But the worst was yet to come. At a recent memorial service for former Navy SEAL Tyrone Woods at Joint Base Andrews outside Washington, D.C., the vice president of the United States, in what the elder Woods described as “an extremely loud and boisterous voice,” asked Woods’s grieving father, Charles, “Did your son always have balls the size of cue balls?” Yet another gaffe, the latest in the administration’s post-Benghazi thrashing? No. Ugliness, of the sort that illustrates the truth about a man’s character, or lack thereof.
At about the same time that Biden, who is a heartbeat from the Oval Office and whom the president proposes to keep there, was setting a lowest-of-the-low benchmark for personal boorishness, the Obama campaign unrolled a TV ad that might have been scripted by Larry Flynt. In it, Lena Dunham, the creator of HBO’s smutty Girls, offers advice to seemingly innocent young women and other onlookers. The 26-year-old star, who has the look and mannerisms of a 13-year-old, channels her inner Lolita and coos the following:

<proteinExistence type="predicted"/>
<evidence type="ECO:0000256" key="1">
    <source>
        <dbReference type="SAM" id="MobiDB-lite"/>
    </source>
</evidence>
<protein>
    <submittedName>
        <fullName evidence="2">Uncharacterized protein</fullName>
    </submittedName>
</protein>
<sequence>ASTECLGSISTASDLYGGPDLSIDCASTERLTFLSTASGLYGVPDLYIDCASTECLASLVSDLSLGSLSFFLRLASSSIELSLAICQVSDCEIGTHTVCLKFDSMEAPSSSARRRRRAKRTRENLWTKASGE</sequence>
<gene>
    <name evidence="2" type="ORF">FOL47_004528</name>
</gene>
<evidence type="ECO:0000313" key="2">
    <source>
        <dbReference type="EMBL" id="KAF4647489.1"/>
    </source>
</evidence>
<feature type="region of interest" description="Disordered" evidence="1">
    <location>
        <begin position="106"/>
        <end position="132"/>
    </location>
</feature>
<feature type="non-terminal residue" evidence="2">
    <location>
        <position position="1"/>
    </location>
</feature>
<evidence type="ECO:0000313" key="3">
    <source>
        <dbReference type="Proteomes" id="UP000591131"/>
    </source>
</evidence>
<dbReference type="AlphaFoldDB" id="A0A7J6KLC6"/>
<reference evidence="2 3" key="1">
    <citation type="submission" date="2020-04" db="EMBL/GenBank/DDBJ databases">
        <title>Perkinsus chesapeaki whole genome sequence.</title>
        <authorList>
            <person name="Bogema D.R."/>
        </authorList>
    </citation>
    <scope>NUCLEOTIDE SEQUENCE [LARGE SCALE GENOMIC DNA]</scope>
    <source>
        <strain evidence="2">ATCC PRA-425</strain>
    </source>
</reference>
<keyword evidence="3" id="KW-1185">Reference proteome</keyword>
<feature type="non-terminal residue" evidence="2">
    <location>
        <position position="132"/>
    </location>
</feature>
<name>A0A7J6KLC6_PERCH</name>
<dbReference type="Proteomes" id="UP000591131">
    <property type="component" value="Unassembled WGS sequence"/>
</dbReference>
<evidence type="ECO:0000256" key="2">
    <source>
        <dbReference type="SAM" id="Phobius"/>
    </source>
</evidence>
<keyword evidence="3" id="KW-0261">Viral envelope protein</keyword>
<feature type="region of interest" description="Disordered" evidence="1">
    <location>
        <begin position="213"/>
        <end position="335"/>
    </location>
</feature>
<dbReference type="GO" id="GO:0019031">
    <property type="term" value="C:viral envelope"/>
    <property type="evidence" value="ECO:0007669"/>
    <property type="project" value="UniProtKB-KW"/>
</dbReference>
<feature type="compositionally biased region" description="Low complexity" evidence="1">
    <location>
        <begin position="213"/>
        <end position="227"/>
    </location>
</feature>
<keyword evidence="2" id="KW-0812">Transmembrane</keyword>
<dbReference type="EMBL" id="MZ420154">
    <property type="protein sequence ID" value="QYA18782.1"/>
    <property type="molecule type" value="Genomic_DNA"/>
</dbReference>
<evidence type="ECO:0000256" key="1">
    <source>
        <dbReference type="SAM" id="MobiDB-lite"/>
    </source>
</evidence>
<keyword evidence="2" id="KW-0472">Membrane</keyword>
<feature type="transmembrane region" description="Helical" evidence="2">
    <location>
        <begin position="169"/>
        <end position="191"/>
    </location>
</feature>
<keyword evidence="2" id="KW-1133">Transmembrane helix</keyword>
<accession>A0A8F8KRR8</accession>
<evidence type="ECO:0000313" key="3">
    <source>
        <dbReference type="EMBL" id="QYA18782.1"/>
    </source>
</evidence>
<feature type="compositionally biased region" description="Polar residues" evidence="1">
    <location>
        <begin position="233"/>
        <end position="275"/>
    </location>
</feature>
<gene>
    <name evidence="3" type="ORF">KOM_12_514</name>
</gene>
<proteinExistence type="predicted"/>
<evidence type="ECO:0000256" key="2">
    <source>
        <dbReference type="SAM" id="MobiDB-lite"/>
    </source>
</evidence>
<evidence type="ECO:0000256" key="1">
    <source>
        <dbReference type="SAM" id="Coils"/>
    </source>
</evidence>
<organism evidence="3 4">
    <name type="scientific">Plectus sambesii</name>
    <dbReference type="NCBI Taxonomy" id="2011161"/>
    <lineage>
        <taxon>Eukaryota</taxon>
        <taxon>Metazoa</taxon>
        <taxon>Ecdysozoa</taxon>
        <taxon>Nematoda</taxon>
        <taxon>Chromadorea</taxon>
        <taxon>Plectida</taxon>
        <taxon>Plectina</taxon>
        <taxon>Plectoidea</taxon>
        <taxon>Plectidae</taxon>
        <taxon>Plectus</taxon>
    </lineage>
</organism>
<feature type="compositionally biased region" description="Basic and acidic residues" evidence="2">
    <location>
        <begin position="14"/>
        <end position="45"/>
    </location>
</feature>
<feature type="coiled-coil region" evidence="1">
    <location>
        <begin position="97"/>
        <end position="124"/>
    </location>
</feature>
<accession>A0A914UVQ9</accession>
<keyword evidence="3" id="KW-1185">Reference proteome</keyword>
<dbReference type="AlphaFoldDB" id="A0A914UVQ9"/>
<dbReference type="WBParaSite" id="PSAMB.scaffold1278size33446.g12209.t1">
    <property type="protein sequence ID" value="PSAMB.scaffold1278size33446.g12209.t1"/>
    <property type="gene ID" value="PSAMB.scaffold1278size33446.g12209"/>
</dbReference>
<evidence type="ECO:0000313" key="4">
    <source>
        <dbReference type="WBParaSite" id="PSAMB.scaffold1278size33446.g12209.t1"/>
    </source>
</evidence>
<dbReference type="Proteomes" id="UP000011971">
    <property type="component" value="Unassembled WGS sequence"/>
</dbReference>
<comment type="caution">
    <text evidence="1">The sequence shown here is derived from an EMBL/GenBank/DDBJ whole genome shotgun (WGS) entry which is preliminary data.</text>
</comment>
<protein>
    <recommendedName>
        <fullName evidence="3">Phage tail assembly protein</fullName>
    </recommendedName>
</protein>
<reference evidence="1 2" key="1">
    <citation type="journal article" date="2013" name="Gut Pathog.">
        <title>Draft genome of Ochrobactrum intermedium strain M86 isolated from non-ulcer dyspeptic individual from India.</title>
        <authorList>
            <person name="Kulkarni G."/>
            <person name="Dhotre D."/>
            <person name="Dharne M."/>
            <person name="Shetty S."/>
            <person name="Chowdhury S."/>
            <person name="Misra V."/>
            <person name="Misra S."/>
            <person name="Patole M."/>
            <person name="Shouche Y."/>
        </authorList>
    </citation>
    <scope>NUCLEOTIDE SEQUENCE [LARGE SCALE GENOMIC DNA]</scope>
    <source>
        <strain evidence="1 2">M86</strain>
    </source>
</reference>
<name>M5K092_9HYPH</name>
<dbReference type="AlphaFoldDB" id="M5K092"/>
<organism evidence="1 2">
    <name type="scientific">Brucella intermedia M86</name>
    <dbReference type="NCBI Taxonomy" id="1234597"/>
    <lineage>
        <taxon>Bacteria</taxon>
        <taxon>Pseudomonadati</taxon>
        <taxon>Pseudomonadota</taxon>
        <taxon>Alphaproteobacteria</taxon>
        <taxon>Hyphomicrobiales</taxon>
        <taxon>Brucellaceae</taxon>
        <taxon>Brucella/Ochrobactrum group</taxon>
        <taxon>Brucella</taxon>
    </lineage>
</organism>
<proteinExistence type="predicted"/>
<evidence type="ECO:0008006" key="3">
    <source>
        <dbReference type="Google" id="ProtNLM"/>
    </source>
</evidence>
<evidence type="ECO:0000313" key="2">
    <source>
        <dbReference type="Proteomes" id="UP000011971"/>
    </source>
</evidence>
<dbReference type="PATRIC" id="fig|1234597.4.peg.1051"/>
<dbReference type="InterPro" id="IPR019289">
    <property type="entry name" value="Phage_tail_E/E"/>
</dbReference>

Your first time shouldn’t be with just anybody. You want to do it with a great guy. It should be with a guy . . . who really cares about and understands women.
A guy who cares about whether you get health insurance, and specifically whether you get birth control. The consequences are huge. You want to do it with a guy who brought the troops out of Iraq. You don’t want a guy who says ‘Oh, hey, I’m at the library studying,’ when he’s really out not signing the Lilly Ledbetter Act. Or who thinks that gay people should never have beautiful, complicated weddings of the kind we see on Bravo or TLC all the time . . .
Think about how you want to spend those four years. In college-age time, that’s 150 years. Also, it’s super uncool to be out and about and someone says, ‘Did you vote?’ and ‘No, I didn’t vote, I wasn’t ready.’ My first time voting was amazing. It was this line in the sand. Before I was a girl. Now I was a woman. I went to the polling station and pulled back the curtain. I voted for Barack Obama.
Voting as analogy to recreational sex underwritten financially by tax dollars: That’s what the Obama campaign imagines to be a winning strategy in fighting what it is pleased to call the “War against Women.” Showcasing Sandra Fluke at the Democratic National Convention was not, as the Marxists used to say, an accident: This is an administration that seems to imagine that America is a nation of Sandra Flukes (and their gigolos), and that this is a Good Thing.